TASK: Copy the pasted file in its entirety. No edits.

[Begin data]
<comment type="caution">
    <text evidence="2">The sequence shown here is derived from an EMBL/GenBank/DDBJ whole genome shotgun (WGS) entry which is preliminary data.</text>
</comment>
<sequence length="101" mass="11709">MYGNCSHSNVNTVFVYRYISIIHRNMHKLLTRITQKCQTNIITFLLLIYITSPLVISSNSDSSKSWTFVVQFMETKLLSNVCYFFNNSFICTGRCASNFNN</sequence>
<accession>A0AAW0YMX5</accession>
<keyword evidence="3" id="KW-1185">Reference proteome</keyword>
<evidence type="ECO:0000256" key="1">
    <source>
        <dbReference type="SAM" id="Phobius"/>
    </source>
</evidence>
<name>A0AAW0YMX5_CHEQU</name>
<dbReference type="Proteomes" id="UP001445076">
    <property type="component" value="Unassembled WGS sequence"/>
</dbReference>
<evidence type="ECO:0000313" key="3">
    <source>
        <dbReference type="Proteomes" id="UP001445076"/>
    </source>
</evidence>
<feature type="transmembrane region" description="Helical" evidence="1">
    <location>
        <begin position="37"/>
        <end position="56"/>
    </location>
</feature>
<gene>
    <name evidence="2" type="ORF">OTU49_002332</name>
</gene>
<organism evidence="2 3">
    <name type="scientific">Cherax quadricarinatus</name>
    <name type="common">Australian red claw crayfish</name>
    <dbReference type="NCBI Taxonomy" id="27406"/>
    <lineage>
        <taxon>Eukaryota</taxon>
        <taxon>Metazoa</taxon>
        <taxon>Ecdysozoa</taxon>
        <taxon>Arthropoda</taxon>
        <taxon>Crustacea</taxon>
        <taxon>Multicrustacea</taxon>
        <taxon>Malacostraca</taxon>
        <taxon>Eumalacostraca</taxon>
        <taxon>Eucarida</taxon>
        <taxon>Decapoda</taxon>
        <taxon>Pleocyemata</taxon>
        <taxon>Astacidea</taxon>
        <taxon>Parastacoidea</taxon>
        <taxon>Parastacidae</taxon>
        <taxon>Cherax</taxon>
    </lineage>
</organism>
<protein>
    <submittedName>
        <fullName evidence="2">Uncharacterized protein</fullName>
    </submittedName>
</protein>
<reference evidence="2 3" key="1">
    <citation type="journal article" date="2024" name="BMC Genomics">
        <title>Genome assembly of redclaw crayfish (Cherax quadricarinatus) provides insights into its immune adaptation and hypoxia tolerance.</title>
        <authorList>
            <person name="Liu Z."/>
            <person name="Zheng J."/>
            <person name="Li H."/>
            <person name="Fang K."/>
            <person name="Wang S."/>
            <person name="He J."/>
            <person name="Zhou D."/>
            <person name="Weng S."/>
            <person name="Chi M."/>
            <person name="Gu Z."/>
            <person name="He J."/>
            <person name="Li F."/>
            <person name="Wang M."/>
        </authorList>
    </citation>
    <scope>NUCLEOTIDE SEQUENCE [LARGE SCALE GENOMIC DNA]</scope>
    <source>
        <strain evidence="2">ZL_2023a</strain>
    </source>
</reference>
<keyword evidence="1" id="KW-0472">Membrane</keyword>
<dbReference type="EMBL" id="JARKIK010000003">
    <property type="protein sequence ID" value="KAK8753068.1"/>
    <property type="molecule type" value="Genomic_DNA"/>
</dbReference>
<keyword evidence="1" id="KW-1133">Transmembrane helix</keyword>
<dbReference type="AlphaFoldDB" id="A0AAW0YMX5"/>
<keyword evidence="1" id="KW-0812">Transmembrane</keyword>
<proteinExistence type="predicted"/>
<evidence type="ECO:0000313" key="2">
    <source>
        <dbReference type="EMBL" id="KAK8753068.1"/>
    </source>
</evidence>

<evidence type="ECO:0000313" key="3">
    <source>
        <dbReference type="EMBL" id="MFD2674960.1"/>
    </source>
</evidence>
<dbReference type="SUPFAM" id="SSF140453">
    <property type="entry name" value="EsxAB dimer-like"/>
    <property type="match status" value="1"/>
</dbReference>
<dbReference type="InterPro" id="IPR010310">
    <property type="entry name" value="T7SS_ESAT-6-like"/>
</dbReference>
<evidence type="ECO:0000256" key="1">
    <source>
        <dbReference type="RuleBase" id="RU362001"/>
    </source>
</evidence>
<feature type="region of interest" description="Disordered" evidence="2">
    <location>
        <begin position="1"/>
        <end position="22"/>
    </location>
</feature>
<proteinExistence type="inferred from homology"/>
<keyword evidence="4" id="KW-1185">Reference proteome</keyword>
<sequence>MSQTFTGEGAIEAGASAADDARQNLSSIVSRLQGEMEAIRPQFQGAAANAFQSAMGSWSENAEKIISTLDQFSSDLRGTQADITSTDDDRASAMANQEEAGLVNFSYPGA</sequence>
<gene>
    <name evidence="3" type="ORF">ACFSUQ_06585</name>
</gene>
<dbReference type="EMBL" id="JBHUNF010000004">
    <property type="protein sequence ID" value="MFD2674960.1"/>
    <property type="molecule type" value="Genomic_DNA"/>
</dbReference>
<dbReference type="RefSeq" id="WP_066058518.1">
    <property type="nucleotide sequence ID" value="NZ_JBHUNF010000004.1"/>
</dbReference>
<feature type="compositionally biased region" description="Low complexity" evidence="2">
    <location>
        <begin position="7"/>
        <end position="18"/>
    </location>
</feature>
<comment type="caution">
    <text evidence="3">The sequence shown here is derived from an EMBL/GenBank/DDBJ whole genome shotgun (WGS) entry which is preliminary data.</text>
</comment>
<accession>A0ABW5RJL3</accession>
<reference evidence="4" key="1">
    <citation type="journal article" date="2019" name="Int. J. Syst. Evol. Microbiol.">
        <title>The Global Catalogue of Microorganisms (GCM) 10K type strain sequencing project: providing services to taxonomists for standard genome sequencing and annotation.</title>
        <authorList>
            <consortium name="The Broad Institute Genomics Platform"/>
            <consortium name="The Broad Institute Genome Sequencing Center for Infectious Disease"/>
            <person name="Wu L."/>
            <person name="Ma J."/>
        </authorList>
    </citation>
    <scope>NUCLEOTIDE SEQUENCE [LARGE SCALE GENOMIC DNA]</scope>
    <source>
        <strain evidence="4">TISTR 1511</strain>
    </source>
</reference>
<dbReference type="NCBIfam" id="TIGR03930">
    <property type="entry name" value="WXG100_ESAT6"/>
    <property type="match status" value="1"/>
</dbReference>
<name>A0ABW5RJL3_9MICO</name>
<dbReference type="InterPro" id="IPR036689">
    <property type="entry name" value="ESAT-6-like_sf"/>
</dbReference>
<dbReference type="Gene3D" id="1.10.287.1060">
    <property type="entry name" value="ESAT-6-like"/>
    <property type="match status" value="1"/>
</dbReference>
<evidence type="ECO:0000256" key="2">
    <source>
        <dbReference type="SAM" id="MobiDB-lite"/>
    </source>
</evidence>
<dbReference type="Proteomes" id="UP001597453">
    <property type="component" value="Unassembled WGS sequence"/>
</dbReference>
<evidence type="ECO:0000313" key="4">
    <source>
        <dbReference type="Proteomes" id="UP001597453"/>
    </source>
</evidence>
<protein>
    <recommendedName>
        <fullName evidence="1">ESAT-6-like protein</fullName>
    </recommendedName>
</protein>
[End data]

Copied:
<comment type="caution">
    <text evidence="2">The sequence shown here is derived from an EMBL/GenBank/DDBJ whole genome shotgun (WGS) entry which is preliminary data.</text>
</comment>
<sequence length="101" mass="11709">MYGNCSHSNVNTVFVYRYISIIHRNMHKLLTRITQKCQTNIITFLLLIYITSPLVISSNSDSSKSWTFVVQFMETKLLSNVCYFFNNSFICTGRCASNFNN</sequence>
<accession>A0AAW0YMX5</accession>
<keyword evidence="3" id="KW-1185">Reference proteome</keyword>
<evidence type="ECO:0000256" key="1">
    <source>
        <dbReference type="SAM" id="Phobius"/>
    </source>
</evidence>
<name>A0AAW0YMX5_CHEQU</name>
<dbReference type="Proteomes" id="UP001445076">
    <property type="component" value="Unassembled WGS sequence"/>
</dbReference>
<evidence type="ECO:0000313" key="3">
    <source>
        <dbReference type="Proteomes" id="UP001445076"/>
    </source>
</evidence>
<feature type="transmembrane region" description="Helical" evidence="1">
    <location>
        <begin position="37"/>
        <end position="56"/>
    </location>
</feature>
<gene>
    <name evidence="2" type="ORF">OTU49_002332</name>
</gene>
<organism evidence="2 3">
    <name type="scientific">Cherax quadricarinatus</name>
    <name type="common">Australian red claw crayfish</name>
    <dbReference type="NCBI Taxonomy" id="27406"/>
    <lineage>
        <taxon>Eukaryota</taxon>
        <taxon>Metazoa</taxon>
        <taxon>Ecdysozoa</taxon>
        <taxon>Arthropoda</taxon>
        <taxon>Crustacea</taxon>
        <taxon>Multicrustacea</taxon>
        <taxon>Malacostraca</taxon>
        <taxon>Eumalacostraca</taxon>
        <taxon>Eucarida</taxon>
        <taxon>Decapoda</taxon>
        <taxon>Pleocyemata</taxon>
        <taxon>Astacidea</taxon>
        <taxon>Parastacoidea</taxon>
        <taxon>Parastacidae</taxon>
        <taxon>Cherax</taxon>
    </lineage>
</organism>
<protein>
    <submittedName>
        <fullName evidence="2">Uncharacterized protein</fullName>
    </submittedName>
</protein>
<reference evidence="2 3" key="1">
    <citation type="journal article" date="2024" name="BMC Genomics">
        <title>Genome assembly of redclaw crayfish (Cherax quadricarinatus) provides insights into its immune adaptation and hypoxia tolerance.</title>
        <authorList>
            <person name="Liu Z."/>
            <person name="Zheng J."/>
            <person name="Li H."/>
            <person name="Fang K."/>
            <person name="Wang S."/>
            <person name="He J."/>
            <person name="Zhou D."/>
            <person name="Weng S."/>
            <person name="Chi M."/>
            <person name="Gu Z."/>
            <person name="He J."/>
            <person name="Li F."/>
            <person name="Wang M."/>
        </authorList>
    </citation>
    <scope>NUCLEOTIDE SEQUENCE [LARGE SCALE GENOMIC DNA]</scope>
    <source>
        <strain evidence="2">ZL_2023a</strain>
    </source>
</reference>
<keyword evidence="1" id="KW-0472">Membrane</keyword>
<dbReference type="EMBL" id="JARKIK010000003">
    <property type="protein sequence ID" value="KAK8753068.1"/>
    <property type="molecule type" value="Genomic_DNA"/>
</dbReference>
<keyword evidence="1" id="KW-1133">Transmembrane helix</keyword>
<dbReference type="AlphaFoldDB" id="A0AAW0YMX5"/>
<keyword evidence="1" id="KW-0812">Transmembrane</keyword>
<proteinExistence type="predicted"/>
<evidence type="ECO:0000313" key="2">
    <source>
        <dbReference type="EMBL" id="KAK8753068.1"/>
    </source>
</evidence>

<evidence type="ECO:0000313" key="3">
    <source>
        <dbReference type="EMBL" id="MFD2674960.1"/>
    </source>
</evidence>
<dbReference type="SUPFAM" id="SSF140453">
    <property type="entry name" value="EsxAB dimer-like"/>
    <property type="match status" value="1"/>
</dbReference>
<dbReference type="InterPro" id="IPR010310">
    <property type="entry name" value="T7SS_ESAT-6-like"/>
</dbReference>
<evidence type="ECO:0000256" key="1">
    <source>
        <dbReference type="RuleBase" id="RU362001"/>
    </source>
</evidence>
<feature type="region of interest" description="Disordered" evidence="2">
    <location>
        <begin position="1"/>
        <end position="22"/>
    </location>
</feature>
<proteinExistence type="inferred from homology"/>
<keyword evidence="4" id="KW-1185">Reference proteome</keyword>
<sequence>MSQTFTGEGAIEAGASAADDARQNLSSIVSRLQGEMEAIRPQFQGAAANAFQSAMGSWSENAEKIISTLDQFSSDLRGTQADITSTDDDRASAMANQEEAGLVNFSYPGA</sequence>
<gene>
    <name evidence="3" type="ORF">ACFSUQ_06585</name>
</gene>
<dbReference type="EMBL" id="JBHUNF010000004">
    <property type="protein sequence ID" value="MFD2674960.1"/>
    <property type="molecule type" value="Genomic_DNA"/>
</dbReference>
<dbReference type="RefSeq" id="WP_066058518.1">
    <property type="nucleotide sequence ID" value="NZ_JBHUNF010000004.1"/>
</dbReference>
<feature type="compositionally biased region" description="Low complexity" evidence="2">
    <location>
        <begin position="7"/>
        <end position="18"/>
    </location>
</feature>
<comment type="caution">
    <text evidence="3">The sequence shown here is derived from an EMBL/GenBank/DDBJ whole genome shotgun (WGS) entry which is preliminary data.</text>
</comment>
<accession>A0ABW5RJL3</accession>
<reference evidence="4" key="1">
    <citation type="journal article" date="2019" name="Int. J. Syst. Evol. Microbiol.">
        <title>The Global Catalogue of Microorganisms (GCM) 10K type strain sequencing project: providing services to taxonomists for standard genome sequencing and annotation.</title>
        <authorList>
            <consortium name="The Broad Institute Genomics Platform"/>
            <consortium name="The Broad Institute Genome Sequencing Center for Infectious Disease"/>
            <person name="Wu L."/>
            <person name="Ma J."/>
        </authorList>
    </citation>
    <scope>NUCLEOTIDE SEQUENCE [LARGE SCALE GENOMIC DNA]</scope>
    <source>
        <strain evidence="4">TISTR 1511</strain>
    </source>
</reference>
<dbReference type="NCBIfam" id="TIGR03930">
    <property type="entry name" value="WXG100_ESAT6"/>
    <property type="match status" value="1"/>
</dbReference>
<name>A0ABW5RJL3_9MICO</name>
<dbReference type="InterPro" id="IPR036689">
    <property type="entry name" value="ESAT-6-like_sf"/>
</dbReference>
<dbReference type="Gene3D" id="1.10.287.1060">
    <property type="entry name" value="ESAT-6-like"/>
    <property type="match status" value="1"/>
</dbReference>
<evidence type="ECO:0000256" key="2">
    <source>
        <dbReference type="SAM" id="MobiDB-lite"/>
    </source>
</evidence>
<dbReference type="Proteomes" id="UP001597453">
    <property type="component" value="Unassembled WGS sequence"/>
</dbReference>
<evidence type="ECO:0000313" key="4">
    <source>
        <dbReference type="Proteomes" id="UP001597453"/>
    </source>
</evidence>
<protein>
    <recommendedName>
        <fullName evidence="1">ESAT-6-like protein</fullName>
    </recommendedName>
</protein>